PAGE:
There are fundamentals and basics which you must follow in order to design a good leaflet. Remember that there are many different principles when it comes to this, so make sure you follow each step accordingly. Also, it is very important to know your purpose before you start creating your leaflets.

Here are some things that should be included:

Design of Leaflet

The design of the leaflet is the first thing any potential customer will see. This means that your design should pinpoint the reason for your leaflet clearly; whether you are offering a discount or just promoting your business. If someone who doesn’t know about your business receives this, their first impressions will be based entirely upon the clarity, functionality and usefulness of your leaflet.

Remember, don’t use too many varying fonts or colours, try and stick to two fonts, and three primary colours which represent the colours of your business.

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There are fundamentals and basics which you must follow in order to design a good leaflet. Remember that there are many different principles when it comes to this, so make sure you follow each step accordingly. Also, it is very important to know your purpose before you start creating your leaflets.

Here are some things that should be included:

Design of Leaflet

The design of the leaflet is the first thing any potential customer will see. This means that your design should pinpoint the reason for your leaflet clearly; whether you are offering a discount or just promoting your business. If someone who doesn’t know about your business receives this, their first impressions will be based entirely upon the clarity, functionality and usefulness of your leaflet.

Remember, don’t use too many varying fonts or colours, try and stick to two fonts, and three primary colours which represent the colours of your business.

Size and Weight of Leaflets

The size and weight of your leaflets impact how people interact with them. It’s important that you know what size your leaflets are, for example A4, A5, A6. If you’re looking to put a ton of information on your leaflet it may be smarter to go for a 3-4 page brochure rather than cram everything onto a double sided leaflet.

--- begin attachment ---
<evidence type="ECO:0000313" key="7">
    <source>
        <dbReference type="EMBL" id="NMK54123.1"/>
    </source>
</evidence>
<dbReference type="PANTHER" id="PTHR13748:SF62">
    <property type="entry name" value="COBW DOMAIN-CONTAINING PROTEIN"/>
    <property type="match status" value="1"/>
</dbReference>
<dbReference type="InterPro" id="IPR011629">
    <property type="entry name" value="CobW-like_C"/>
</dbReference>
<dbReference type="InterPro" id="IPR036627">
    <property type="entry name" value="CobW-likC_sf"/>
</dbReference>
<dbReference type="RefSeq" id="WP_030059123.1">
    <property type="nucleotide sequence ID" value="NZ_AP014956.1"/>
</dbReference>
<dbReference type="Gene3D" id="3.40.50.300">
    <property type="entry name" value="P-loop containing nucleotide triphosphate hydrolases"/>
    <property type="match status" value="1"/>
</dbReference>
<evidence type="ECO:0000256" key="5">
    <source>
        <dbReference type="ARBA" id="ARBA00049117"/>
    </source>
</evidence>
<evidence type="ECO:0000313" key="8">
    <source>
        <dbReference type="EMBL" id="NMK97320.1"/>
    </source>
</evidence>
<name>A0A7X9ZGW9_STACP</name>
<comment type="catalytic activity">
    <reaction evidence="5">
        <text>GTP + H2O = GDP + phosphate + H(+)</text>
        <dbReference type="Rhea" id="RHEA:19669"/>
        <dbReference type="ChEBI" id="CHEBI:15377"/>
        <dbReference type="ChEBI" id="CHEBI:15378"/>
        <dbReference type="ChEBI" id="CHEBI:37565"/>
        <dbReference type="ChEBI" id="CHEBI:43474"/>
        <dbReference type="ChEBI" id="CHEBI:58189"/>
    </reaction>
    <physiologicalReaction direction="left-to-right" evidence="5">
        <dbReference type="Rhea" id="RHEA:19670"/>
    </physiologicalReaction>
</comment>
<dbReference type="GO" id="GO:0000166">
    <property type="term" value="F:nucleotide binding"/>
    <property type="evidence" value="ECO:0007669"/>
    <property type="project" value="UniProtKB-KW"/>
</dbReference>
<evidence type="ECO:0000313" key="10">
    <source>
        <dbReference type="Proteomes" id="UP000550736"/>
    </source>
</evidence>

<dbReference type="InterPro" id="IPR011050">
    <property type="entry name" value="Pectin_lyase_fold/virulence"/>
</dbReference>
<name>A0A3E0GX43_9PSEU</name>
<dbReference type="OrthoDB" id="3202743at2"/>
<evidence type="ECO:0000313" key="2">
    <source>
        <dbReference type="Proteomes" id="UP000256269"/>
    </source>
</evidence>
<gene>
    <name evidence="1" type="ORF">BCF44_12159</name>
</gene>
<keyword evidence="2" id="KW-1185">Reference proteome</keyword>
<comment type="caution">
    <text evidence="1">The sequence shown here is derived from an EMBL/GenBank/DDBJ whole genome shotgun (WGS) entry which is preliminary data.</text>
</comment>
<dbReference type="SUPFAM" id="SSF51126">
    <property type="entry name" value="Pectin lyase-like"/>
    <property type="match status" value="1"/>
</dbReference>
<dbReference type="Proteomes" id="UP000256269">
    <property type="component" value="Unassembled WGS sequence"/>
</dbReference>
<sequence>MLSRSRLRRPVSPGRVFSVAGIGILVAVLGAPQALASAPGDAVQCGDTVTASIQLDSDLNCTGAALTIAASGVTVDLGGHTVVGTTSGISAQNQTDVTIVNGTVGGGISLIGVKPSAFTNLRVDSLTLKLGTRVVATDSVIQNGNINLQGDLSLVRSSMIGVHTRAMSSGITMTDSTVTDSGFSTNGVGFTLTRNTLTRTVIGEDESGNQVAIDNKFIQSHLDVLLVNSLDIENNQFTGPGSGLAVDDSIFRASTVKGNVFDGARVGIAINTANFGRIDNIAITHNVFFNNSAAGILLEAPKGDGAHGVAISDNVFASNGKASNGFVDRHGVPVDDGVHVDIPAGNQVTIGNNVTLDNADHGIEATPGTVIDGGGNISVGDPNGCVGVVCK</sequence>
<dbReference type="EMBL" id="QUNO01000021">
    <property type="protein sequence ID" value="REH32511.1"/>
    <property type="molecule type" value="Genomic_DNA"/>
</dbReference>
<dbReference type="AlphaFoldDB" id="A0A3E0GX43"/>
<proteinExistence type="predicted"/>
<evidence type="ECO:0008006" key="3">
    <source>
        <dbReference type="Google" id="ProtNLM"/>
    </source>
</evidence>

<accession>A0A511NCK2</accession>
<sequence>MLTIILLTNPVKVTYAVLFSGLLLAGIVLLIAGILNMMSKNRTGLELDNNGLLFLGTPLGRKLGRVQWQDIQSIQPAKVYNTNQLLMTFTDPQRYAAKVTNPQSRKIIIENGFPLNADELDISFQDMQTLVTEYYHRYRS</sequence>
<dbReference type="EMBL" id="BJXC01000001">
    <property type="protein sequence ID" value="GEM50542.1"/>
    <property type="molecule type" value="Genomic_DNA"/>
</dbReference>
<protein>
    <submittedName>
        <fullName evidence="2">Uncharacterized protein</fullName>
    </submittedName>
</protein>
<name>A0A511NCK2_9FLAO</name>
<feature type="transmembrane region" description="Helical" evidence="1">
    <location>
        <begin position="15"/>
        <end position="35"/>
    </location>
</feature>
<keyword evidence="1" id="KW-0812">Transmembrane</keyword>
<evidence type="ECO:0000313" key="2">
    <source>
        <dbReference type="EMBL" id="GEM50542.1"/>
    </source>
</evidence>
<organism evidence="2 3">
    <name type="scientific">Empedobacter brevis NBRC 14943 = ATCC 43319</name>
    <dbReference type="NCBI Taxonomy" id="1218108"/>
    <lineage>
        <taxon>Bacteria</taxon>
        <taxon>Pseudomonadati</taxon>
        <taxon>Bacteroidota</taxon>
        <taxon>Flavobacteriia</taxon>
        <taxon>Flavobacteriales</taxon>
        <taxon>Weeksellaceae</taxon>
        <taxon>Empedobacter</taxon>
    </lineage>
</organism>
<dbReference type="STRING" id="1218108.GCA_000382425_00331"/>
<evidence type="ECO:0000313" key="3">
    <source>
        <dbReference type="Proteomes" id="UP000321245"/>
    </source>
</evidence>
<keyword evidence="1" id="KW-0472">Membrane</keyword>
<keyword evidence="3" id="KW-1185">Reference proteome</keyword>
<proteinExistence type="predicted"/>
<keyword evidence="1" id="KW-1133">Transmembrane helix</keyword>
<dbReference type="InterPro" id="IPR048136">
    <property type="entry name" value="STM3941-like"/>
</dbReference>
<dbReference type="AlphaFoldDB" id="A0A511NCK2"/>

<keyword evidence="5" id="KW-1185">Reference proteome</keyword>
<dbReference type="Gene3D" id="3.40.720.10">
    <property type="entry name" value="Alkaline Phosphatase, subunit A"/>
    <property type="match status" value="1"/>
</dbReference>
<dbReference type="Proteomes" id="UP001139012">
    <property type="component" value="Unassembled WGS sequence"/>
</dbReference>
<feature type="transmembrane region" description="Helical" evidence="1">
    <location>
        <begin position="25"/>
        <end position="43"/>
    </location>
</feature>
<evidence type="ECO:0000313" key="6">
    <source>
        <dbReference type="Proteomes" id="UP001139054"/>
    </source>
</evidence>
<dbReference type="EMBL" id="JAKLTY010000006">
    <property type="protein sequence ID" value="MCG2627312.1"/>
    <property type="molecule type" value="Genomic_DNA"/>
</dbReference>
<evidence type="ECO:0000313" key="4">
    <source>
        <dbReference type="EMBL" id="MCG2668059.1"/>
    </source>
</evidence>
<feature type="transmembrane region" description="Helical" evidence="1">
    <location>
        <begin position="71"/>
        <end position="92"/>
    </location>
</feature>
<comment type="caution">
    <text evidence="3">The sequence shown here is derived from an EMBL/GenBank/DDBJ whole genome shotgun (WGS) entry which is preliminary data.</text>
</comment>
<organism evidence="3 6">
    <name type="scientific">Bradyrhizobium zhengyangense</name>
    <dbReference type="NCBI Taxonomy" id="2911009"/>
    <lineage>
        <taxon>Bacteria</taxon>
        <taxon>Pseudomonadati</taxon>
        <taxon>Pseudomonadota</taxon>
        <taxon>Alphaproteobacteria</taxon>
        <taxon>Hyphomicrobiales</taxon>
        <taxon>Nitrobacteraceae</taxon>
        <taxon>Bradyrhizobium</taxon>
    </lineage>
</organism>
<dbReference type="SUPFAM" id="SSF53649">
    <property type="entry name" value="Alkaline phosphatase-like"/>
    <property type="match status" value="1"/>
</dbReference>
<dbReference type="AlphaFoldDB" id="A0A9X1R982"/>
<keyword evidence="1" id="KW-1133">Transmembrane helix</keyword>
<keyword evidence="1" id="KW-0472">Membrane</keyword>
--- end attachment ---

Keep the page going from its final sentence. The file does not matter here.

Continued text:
Furthermore, the weight of the leaflet has an effect on response rate as the flimsier the leaflet, the more likely your potential customers are to throw it away. 115/125gsm is on the lower end of the scale, with 250/300gsm being what you would consider a ‘professional’, or ‘well-made’ leaflet.

Logo

Put your logo somewhere where people will see it! Make your leaflet scream your company’s name, as well as using your logo’s colours throughout the leaflet which would lead to your customers making a subconscious link to your company with those colours. Think Coca-Cola or Apple!

Features and Benefits

Include features and benefits as this should inform your audience about your products and services.

This is a part of the leaflet which you do not want to leave for chance. Focus on your discount or benefit which the receiver will be directly impacted by. Offer free trials, or huge one-off discounts. This will give you a large influx of customers, so when they do finally arrive at your doorstep, make sure that they receive a high level of customer service and attention which would tempt them to come back on repeat business!

Images

Images are optional, however you want your customers to be engaged visually too! This doesn’t mean that you should overcrowd your leaflet with pictures; you should use them cleverly throughout the leaflet to direct your audience from one section to another. Also, don’t worry about playing around with different designs, remember you’ve got friends and family around you that are more than happy to give you some constructive criticism.

Call to Action (CTA)

A call to action is a way for you to speak directly to your audience, and hopefully convince them to go through and purchase your product or service. Every leaflet has a call to action, whether it be to have the receiver purchase something, or to have them simply sign up for a free newsletter (which will give you access to their email address for any future e-mail discounts).

Make sure it is bold, bright, or highlighted in some way so that it isn’t lost in the waves of information.

Contact info

Contact information is important as this is the only way your customers can communicate with you.

Formal/Informal

Understand what the main prose is of your leaflet. Are you going for a formal or informal style, make sure this matches your business model.

White spaces

It is important to include white spaces. White spaces are the empty spaces you should leave between design elements and text. This is important because it allows breathing room for the reader and helps their eyes flow easily from one topic to the next.

Grouping information

You’ll need to have group related elements instead of scattered elements due to this being visually confusing for the consumer. It is better to have small manageable chunks. Arrange the leaflet in straight lines and group relevant things as this gives the leaflet an invitational look.

Detail

Your leaflet needs to be fairly detailed as you don’t want consumers calling you for basic information.

Some things you should cover on the leaflets are:

(Some may not apply to all companies)

– Dates of events

– Gender and age

– Mailing address

– Prices

– Registration and process

– Descriptions

– Directions

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